Research from Your Move and Reeds Rains showed sales in July rose by 25% year-on-year while the average deposit size fell by 10% to £26,642.
Over the same period, the average first-time buyer loan-to-value (LTV) increased to 82.9% from 79.5%.
David Brown, commercial director of parent company LSL Property Services, said: “A whole generation of young buyers were trapped on the side-lines of the property market as the economy recovered from the recession. They struggled to save for a deposit whilst inflation remained stubbornly high, savings rates were stuck at a historic low, and real wages fell.
“But the recent increase in high LTV lending options, enabled by Help to Buy, has allowed them a shot at getting on the ladder at long last, and the number of first-time buyers has climbed to a seven-year high.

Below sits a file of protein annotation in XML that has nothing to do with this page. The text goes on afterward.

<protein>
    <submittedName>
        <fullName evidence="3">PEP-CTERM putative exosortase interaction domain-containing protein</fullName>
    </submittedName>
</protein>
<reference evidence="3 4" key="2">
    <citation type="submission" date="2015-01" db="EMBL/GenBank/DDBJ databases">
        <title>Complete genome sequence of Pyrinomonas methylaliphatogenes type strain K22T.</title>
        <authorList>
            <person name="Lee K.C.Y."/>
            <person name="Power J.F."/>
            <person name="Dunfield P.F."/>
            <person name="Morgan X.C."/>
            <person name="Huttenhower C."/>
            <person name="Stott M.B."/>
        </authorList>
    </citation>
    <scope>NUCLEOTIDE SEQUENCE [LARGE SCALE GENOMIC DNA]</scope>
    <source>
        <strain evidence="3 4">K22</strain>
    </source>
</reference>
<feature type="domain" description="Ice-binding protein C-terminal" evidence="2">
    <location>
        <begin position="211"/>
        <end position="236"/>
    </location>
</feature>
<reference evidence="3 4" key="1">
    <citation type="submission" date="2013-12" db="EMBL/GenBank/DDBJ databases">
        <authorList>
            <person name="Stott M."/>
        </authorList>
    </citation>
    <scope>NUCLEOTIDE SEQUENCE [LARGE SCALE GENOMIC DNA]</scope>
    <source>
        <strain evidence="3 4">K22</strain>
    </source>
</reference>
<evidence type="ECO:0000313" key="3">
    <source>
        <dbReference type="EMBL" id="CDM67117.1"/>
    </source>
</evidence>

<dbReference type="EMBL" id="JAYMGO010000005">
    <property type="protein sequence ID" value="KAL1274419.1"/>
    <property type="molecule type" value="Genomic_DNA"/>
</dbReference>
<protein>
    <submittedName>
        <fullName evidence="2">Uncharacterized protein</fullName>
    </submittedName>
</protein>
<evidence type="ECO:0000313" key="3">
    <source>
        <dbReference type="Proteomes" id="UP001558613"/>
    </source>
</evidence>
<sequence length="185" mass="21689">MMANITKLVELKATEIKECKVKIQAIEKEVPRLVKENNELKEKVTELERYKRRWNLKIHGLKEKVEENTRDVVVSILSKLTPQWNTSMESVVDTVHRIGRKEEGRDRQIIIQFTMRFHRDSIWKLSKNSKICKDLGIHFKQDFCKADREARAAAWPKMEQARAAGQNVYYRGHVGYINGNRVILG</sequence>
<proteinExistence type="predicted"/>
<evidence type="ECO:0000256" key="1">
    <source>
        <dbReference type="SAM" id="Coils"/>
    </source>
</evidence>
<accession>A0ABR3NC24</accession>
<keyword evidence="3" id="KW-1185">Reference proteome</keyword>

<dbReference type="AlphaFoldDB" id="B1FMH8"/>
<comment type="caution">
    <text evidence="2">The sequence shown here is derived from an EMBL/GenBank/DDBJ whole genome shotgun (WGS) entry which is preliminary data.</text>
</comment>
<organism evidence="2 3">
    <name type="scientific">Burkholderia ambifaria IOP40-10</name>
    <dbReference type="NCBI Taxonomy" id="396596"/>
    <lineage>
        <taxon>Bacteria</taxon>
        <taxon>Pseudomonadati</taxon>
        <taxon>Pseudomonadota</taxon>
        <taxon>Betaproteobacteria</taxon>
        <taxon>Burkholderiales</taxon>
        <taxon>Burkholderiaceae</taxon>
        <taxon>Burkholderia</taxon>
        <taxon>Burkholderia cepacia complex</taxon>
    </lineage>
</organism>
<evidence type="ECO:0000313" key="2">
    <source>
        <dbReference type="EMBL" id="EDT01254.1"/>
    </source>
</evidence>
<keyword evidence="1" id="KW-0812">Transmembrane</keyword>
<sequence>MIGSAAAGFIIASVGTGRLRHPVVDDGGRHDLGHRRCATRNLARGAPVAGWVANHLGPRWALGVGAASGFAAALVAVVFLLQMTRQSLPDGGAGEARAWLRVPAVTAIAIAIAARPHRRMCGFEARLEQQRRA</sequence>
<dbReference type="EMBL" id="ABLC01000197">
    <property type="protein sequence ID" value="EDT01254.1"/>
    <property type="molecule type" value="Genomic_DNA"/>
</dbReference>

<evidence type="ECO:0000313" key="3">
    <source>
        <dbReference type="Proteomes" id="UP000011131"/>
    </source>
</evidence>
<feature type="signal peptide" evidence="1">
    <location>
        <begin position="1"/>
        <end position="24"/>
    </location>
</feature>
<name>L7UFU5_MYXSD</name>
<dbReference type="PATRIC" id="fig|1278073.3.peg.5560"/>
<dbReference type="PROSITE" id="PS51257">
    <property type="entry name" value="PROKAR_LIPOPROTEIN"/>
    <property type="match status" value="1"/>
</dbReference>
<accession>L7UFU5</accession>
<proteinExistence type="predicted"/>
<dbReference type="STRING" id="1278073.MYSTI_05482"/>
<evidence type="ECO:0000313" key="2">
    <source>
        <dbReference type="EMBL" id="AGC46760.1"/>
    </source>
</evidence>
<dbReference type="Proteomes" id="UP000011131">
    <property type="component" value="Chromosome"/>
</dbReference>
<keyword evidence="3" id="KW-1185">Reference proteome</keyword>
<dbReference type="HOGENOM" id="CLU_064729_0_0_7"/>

The stock of affordable housing is falling forcing first-time buyers to stretch their budgets to snap up more expensive homes.
In July, there were 13,256 approvals on properties worth £125,000 or less, 13% fewer than 12 months ago, according to figures released by surveying firm e.surv.
The average first-time buyer purchase price rose 8% over the last year and 6.5% over the last three months to £155,844 in July.
Simultaneously, average first-time buyer mortgage rates climbed for the fourth consecutive month in July, up from 3.99% in March to 4.19% in July.
In the last three months they have climbed 0.14 percentage points.
As a consequence, first-time buyer mortgage repayments have risen as a proportion of income. Over the last three months they have climbed from 21% of a first-time buyer’s income to 22.6%.
Brown said: “The urgency among first-timers to lock into cheap fixes is propelling activity at the bottom of the market.
“Fixed deals have already started getting more expensive, as banks raise rates in anticipation of a potential interest rate rise.”